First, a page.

Janeway inclined her head in agreement.

“I’ll see what I can do about it then,” he told her, standing to leave. “Oh, and
Captain, a word of advice, if I may?”

“Go on,” she replied, not liking the note of menace in his voice.

“Your adamant defence of the Maquis has been noted,” Cabot told her. “For
your own good, Captain, you’d do well to distance yourself from them. I’d hate
to see your own loyalty put in doubt.”

“Noted, Admiral,” was all she said in reply.


“Did you see her?” Eddings asked the next morning, as he came and sat next to
Tom at breakfast. He made no mention of the split lip that slurred his speech,
or the angry bruises that half closed one eye.

Paris nodded, glancing up at his badly beaten colleague with a mixture of
anger and guilt beating in his heart. Eddings shrugged slightly, and struggled
to smile.

“If we can get her into the transporter bay, she can get us out,” Tom murmured
in a low voice, trying to sound more confident than he felt.

“How do we get in there?”

“I’m working on that,” Tom replied. Then, nodding towards The Gate, he
continued. “You see that patch of smooth grey rock, just to the left of The

Eddings glanced over, moving nothing more than his eyes, “U-huh.”

“It’s one-way plastisteel – a window. I’d put good money on that being the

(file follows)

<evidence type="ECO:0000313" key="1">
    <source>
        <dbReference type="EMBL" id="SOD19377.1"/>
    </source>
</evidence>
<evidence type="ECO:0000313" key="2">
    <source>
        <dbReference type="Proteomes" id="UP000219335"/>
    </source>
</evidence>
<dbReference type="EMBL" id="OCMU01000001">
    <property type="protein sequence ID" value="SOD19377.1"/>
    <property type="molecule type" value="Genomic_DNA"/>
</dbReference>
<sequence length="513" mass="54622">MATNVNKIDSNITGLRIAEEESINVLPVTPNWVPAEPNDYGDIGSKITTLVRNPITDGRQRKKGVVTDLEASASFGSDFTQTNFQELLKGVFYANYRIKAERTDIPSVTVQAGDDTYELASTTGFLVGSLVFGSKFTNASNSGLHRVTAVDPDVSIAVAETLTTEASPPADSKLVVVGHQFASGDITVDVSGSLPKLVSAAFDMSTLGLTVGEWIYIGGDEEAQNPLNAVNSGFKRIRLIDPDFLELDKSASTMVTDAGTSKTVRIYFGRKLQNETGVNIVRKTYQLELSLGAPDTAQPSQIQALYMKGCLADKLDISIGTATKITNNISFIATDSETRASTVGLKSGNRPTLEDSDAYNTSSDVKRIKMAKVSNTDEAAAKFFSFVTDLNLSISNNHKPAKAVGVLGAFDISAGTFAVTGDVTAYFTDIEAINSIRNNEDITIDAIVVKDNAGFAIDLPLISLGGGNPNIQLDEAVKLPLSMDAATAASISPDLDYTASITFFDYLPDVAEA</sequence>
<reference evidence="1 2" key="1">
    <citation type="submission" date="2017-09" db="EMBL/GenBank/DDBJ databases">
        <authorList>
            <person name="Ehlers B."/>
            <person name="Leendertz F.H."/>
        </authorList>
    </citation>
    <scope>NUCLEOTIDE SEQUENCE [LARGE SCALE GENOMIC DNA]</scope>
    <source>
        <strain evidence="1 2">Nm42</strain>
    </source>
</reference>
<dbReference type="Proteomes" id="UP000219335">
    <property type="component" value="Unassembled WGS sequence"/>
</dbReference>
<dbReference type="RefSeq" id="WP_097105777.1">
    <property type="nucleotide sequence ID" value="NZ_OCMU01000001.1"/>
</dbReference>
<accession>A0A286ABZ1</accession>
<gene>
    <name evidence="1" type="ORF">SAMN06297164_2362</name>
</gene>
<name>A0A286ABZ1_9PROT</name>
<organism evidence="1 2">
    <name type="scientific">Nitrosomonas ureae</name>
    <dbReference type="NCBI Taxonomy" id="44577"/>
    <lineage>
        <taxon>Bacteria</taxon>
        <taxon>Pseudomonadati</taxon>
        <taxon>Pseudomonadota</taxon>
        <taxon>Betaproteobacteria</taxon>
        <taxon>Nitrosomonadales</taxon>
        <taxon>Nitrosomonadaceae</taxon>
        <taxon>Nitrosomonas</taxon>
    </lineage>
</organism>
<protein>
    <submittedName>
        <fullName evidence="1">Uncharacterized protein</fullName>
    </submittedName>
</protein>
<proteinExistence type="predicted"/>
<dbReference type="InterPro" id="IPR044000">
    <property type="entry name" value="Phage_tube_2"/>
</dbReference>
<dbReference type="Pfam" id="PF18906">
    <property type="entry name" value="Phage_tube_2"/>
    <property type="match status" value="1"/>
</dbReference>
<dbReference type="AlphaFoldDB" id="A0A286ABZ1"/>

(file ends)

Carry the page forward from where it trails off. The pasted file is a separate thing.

transporter room.”

Eddings looked again, closer this time.

“Don’t stare!” Paris hissed.

“Sorry Lieutenant,” Eddings apologised, returning his attention to the
unappetising breakfast.

“And don’t call me that either,” Tom added. “It’s hardly appropriate in here,
and anyway I’m not a lieutenant anymore – they stripped me of my rank.” He
hoped the words didn’t sound as bitter as they tasted.

An awkward silence settled around them, until Eddings spoke again: “I
would’ve joined Starfleet, if they’d let me,” he said, his young voice sounding
sad. “I never expected this.”

“Neither did I,” Paris agreed. ALTHOUGH B’ELANNA DID – I SHOULD

“I never knew Starfleet were so…brutal,” Eddings continued, one hand tracing
the bruising around his eye. “All those times Captain Janeway insisted on
upholding Federation values, and when we get back…They’re no better than the

Eddings’ words stopped Tom, spoon half way to his mouth. He was right; this
was all wrong. Very wrong. “The Federation ISN’T like this,” he said slowly.
“Or they weren’t. For all the troubles I had with Starfleet, I was never treated